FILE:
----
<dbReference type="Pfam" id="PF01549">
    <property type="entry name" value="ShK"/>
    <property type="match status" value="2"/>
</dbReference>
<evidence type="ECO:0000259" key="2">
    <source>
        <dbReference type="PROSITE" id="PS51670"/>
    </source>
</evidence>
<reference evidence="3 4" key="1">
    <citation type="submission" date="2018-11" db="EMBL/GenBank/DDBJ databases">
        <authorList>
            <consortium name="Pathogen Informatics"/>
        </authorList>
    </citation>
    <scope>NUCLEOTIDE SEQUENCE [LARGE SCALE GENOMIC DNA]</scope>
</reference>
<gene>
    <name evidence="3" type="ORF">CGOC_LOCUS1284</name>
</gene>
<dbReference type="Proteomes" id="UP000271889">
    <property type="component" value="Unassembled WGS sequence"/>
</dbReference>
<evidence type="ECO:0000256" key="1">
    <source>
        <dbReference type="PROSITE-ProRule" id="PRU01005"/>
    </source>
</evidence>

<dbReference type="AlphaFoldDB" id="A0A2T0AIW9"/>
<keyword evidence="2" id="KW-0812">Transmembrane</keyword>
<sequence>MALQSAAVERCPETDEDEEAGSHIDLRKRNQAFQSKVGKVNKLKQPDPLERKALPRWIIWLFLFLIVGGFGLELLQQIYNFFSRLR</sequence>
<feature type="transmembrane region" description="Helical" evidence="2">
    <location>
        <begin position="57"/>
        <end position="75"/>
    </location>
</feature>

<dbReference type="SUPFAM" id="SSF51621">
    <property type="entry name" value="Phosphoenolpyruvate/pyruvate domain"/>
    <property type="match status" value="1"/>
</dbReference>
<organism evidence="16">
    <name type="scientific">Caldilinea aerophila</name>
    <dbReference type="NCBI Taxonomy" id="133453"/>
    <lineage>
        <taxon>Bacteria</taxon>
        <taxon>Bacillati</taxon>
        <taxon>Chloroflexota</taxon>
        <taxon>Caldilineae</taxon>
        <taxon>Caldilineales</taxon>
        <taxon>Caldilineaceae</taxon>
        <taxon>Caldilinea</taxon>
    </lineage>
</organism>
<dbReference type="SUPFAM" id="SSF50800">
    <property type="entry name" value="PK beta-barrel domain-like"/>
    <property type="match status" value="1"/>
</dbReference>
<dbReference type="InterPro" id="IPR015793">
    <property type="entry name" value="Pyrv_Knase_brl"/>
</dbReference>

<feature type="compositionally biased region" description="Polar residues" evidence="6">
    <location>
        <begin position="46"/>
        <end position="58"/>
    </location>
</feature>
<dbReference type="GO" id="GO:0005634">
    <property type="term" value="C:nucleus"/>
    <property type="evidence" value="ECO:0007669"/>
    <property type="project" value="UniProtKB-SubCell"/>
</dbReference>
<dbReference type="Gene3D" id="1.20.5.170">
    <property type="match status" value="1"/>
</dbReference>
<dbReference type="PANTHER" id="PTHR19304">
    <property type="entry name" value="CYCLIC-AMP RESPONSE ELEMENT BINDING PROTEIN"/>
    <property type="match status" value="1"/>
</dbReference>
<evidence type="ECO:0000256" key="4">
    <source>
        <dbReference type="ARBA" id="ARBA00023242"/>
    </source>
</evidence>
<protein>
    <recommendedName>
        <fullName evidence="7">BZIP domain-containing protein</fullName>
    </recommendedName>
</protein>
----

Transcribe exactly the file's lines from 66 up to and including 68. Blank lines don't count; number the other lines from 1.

    </location>
</feature>
<dbReference type="GO" id="GO:0005634">